How to approach your investment strategy in 2023

view original post

Entering January 2022, the Federal Funds effective rate was less than a tenth of a percentage point, the Russell 2000 stock index was only slightly off an all-time high and the Case-Shiller home-price index was catapulting toward a summer peak.

Exiting the year, the Fed Funds rate had shot up to 3.83 percent as the Federal Reserve hiked interest rates to curb inflation, while the stock market was off some 20 percent and home prices had sunk somewhat from that summer plateau.

With energy prices continuing to yo-yo and lingering macroeconomic uncertainty spawned by the COVID pandemic and global tensions, how should you be thinking about your investments throughout 2023? Jason Hendricks, a Milford resident and portfolio manager with Crestwood Advisors in Darien and Westport, shares his thoughts on how investors should approach the financial environment this year.

How were middle-income earners feeling entering 2023?

The majority of folks with upper-middle class income have done well. Sixty-five percent of folks in the United States are homeowners, and people in Connecticut have seen their home prices go up quite a bit just in the last couple of years. 

The majority of mortgage loans in the United States are fixed rate. We had a long period of time when finance rates were very affordable, so the majority of people locked in rates when they were very low. Your payments aren’t going up, but the value of your real estate is much higher than it was before, so your net worth has probably gone up quite a bit on the real estate part of your balance sheet. 

As stocks began their slide this winter, how did investors react?

I think in the beginning it was a bit of disbelief. We had had that rapid sell-off in 2020, and then a rapid recovery that same year. I think many investors are a bit like goldfish swimming around the bowl. They swim around and say, “Oh, look — a castle!” Then they swim around again and go, “Oh, look — a castle!” They forget that they’ve already seen it before. So when they look at a rapid sell-off and then a rapid recovery in 2020 they say, “Oh, that’s what bear markets are like — it goes down but then it comes roaring back up.”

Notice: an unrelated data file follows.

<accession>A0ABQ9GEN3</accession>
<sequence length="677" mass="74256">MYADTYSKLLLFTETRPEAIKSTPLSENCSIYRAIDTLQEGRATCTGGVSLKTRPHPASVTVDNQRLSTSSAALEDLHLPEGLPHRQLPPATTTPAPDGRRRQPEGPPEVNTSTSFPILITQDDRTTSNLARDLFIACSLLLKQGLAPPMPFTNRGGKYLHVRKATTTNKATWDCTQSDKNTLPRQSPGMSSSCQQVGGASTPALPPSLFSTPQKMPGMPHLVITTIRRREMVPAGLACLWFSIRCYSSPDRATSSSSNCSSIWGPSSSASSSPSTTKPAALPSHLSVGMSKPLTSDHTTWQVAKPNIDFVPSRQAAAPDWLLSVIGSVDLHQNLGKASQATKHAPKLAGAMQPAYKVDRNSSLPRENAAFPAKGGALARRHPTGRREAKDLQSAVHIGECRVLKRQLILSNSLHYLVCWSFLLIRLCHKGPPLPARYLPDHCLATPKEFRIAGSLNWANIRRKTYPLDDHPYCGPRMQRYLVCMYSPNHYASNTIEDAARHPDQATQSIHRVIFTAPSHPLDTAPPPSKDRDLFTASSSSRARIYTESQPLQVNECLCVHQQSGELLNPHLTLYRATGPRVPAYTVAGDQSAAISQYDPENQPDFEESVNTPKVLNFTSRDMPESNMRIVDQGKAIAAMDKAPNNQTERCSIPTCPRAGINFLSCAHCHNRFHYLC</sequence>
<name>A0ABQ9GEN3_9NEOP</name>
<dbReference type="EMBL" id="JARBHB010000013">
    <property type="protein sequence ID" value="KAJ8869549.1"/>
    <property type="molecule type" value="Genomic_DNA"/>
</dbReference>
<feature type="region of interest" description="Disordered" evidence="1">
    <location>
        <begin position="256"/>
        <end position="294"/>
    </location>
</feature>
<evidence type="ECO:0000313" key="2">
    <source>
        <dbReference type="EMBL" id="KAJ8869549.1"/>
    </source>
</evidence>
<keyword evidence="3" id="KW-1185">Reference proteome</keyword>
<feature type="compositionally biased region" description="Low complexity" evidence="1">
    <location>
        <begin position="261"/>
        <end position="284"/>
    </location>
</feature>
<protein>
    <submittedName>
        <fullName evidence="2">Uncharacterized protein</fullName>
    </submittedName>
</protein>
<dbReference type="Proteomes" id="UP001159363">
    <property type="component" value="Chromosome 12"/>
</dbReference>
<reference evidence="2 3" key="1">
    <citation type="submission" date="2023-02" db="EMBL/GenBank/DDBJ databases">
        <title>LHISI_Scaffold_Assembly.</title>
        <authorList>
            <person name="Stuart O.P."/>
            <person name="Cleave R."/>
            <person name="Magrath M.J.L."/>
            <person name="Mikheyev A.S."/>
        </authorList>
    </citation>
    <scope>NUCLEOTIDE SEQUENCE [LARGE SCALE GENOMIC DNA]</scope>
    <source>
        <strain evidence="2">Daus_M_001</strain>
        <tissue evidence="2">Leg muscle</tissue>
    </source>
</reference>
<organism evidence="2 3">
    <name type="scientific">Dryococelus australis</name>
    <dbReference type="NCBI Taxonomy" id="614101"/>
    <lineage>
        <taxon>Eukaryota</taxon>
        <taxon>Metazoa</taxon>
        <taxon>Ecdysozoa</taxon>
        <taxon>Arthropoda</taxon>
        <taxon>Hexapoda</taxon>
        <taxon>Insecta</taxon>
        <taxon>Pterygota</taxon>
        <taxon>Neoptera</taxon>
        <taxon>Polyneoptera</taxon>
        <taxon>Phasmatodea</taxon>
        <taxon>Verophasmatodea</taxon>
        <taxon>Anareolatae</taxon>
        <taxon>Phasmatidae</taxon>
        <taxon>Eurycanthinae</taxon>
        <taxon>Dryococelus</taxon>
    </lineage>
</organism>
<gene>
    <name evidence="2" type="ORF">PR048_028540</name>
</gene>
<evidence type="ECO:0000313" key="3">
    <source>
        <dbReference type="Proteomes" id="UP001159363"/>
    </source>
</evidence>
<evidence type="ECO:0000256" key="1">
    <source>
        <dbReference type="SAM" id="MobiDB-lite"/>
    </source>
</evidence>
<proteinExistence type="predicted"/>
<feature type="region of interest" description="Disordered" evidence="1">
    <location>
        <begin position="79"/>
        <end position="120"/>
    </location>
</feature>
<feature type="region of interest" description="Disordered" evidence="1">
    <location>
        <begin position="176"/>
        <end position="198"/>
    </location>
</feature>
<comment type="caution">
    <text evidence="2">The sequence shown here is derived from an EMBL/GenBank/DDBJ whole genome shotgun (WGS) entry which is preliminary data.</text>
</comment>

Because a lot of people — particularly young people investing in riskier things like crypto — did really well in 2020, they developed very risk-hungry appetites where they’re comfortable with more volatile assets. And then you fast forward into 2021, things start to slow down but they say, “Hey, it’s going to be just like what we saw before, where there’s volatility but things keep going up.” I think it took time for investors to understand that things are going back to a normal environment. 

How have the markets been influenced by Fed hikes?

If you want to pick a pivot point when things start to crack, I would pick December 2021. It was then that the Fed changed their tune and said, “We’re going to start raising interest rates.” We went from a couple of quarter-point hikes to moving rates to 4.5 percent. That’s a mighty big move, mighty fast. Typically it takes a couple of years for the Fed to be making those kinds of moves, and we did it in roughly eight months. So that caught a lot of investors off guard.

The tricky thing with interest rates is that it takes time for inflation to really come down. If you go back to World War II and you look at the Fed’s rate policy relative to the inflation rate, the Fed Funds rate has always been, except for these little periods, higher than the inflation rate. We’re still upside down — you need time for the rate to stay at that level for inflation to really come down. You need to really slay the dragon. Inflation doesn’t turn on a dime.

Investors should expect volatility — and if you have a long time horizon, volatility is your ally. Where there’s uncertainty and unpredictability, a lot of investors get scared and that’s a time when patient investors can buy things on sale. Expect volatility, and where there’s volatility there’s opportunity. At the same time, keep your eyes open to make sure your investment portfolio is aligned with your plan. It isn’t a competition — your goal is not necessarily to hit a certain benchmark or things like that. You should figure out what you are trying to achieve, and make sure your portfolio reflects that.